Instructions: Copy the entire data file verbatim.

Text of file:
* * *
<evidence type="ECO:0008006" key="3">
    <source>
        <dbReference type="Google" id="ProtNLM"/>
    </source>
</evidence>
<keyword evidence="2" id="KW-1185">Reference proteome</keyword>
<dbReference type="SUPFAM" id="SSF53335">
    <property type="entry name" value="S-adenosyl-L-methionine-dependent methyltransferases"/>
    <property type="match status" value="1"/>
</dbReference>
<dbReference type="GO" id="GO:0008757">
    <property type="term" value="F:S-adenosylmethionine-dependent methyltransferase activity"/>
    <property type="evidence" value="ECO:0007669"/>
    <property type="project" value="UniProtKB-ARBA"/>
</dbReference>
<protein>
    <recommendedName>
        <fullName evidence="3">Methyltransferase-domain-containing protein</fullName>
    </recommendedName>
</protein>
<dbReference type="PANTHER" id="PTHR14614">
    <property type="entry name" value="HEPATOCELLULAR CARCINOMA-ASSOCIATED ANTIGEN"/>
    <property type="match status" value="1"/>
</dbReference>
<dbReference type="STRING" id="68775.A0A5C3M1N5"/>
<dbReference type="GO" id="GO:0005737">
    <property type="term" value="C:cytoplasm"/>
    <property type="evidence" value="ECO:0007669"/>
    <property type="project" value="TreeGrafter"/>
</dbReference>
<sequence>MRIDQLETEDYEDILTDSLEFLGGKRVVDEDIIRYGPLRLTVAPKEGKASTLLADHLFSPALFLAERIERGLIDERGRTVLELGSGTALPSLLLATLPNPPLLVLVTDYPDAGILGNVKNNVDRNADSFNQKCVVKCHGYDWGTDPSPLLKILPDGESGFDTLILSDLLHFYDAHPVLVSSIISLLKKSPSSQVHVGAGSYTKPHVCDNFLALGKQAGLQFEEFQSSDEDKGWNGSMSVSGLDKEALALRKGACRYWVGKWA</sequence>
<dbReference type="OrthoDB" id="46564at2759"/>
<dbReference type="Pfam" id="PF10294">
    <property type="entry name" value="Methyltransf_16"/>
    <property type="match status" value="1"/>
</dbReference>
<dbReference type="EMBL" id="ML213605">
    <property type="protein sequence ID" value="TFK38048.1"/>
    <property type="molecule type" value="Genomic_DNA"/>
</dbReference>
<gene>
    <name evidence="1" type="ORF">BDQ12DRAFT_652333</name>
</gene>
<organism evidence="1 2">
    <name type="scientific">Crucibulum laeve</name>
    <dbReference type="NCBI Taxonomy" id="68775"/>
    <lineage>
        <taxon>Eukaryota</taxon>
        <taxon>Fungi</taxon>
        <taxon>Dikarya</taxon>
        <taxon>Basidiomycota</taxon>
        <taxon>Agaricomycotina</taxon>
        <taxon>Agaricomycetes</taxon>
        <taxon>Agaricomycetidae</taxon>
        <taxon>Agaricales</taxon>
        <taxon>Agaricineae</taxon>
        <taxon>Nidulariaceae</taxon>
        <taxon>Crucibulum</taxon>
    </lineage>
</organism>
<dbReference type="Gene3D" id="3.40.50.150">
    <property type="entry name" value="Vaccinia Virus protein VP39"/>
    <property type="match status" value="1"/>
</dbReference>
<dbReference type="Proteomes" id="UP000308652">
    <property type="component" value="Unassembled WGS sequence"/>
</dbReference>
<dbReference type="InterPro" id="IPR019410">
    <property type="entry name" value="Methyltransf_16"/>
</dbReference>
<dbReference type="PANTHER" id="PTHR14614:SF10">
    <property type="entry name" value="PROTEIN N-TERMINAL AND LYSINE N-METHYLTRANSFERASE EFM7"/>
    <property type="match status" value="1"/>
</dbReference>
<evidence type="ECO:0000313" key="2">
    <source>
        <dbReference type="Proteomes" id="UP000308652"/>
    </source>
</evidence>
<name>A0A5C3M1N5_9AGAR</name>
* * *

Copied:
<evidence type="ECO:0008006" key="3">
    <source>
        <dbReference type="Google" id="ProtNLM"/>
    </source>
</evidence>
<keyword evidence="2" id="KW-1185">Reference proteome</keyword>
<dbReference type="SUPFAM" id="SSF53335">
    <property type="entry name" value="S-adenosyl-L-methionine-dependent methyltransferases"/>
    <property type="match status" value="1"/>
</dbReference>
<dbReference type="GO" id="GO:0008757">
    <property type="term" value="F:S-adenosylmethionine-dependent methyltransferase activity"/>
    <property type="evidence" value="ECO:0007669"/>
    <property type="project" value="UniProtKB-ARBA"/>
</dbReference>
<protein>
    <recommendedName>
        <fullName evidence="3">Methyltransferase-domain-containing protein</fullName>
    </recommendedName>
</protein>
<dbReference type="PANTHER" id="PTHR14614">
    <property type="entry name" value="HEPATOCELLULAR CARCINOMA-ASSOCIATED ANTIGEN"/>
    <property type="match status" value="1"/>
</dbReference>
<dbReference type="STRING" id="68775.A0A5C3M1N5"/>
<dbReference type="GO" id="GO:0005737">
    <property type="term" value="C:cytoplasm"/>
    <property type="evidence" value="ECO:0007669"/>
    <property type="project" value="TreeGrafter"/>
</dbReference>
<sequence>MRIDQLETEDYEDILTDSLEFLGGKRVVDEDIIRYGPLRLTVAPKEGKASTLLADHLFSPALFLAERIERGLIDERGRTVLELGSGTALPSLLLATLPNPPLLVLVTDYPDAGILGNVKNNVDRNADSFNQKCVVKCHGYDWGTDPSPLLKILPDGESGFDTLILSDLLHFYDAHPVLVSSIISLLKKSPSSQVHVGAGSYTKPHVCDNFLALGKQAGLQFEEFQSSDEDKGWNGSMSVSGLDKEALALRKGACRYWVGKWA</sequence>
<dbReference type="OrthoDB" id="46564at2759"/>
<dbReference type="Pfam" id="PF10294">
    <property type="entry name" value="Methyltransf_16"/>
    <property type="match status" value="1"/>
</dbReference>
<dbReference type="EMBL" id="ML213605">
    <property type="protein sequence ID" value="TFK38048.1"/>
    <property type="molecule type" value="Genomic_DNA"/>
</dbReference>
<gene>
    <name evidence="1" type="ORF">BDQ12DRAFT_652333</name>
</gene>
<organism evidence="1 2">
    <name type="scientific">Crucibulum laeve</name>
    <dbReference type="NCBI Taxonomy" id="68775"/>
    <lineage>
        <taxon>Eukaryota</taxon>
        <taxon>Fungi</taxon>
        <taxon>Dikarya</taxon>
        <taxon>Basidiomycota</taxon>
        <taxon>Agaricomycotina</taxon>
        <taxon>Agaricomycetes</taxon>
        <taxon>Agaricomycetidae</taxon>
        <taxon>Agaricales</taxon>
        <taxon>Agaricineae</taxon>
        <taxon>Nidulariaceae</taxon>
        <taxon>Crucibulum</taxon>
    </lineage>
</organism>
<dbReference type="Gene3D" id="3.40.50.150">
    <property type="entry name" value="Vaccinia Virus protein VP39"/>
    <property type="match status" value="1"/>
</dbReference>
<dbReference type="Proteomes" id="UP000308652">
    <property type="component" value="Unassembled WGS sequence"/>
</dbReference>
<dbReference type="InterPro" id="IPR019410">
    <property type="entry name" value="Methyltransf_16"/>
</dbReference>
<dbReference type="PANTHER" id="PTHR14614:SF10">
    <property type="entry name" value="PROTEIN N-TERMINAL AND LYSINE N-METHYLTRANSFERASE EFM7"/>
    <property type="match status" value="1"/>
</dbReference>
<evidence type="ECO:0000313" key="2">
    <source>
        <dbReference type="Proteomes" id="UP000308652"/>
    </source>
</evidence>
<name>A0A5C3M1N5_9AGAR</name>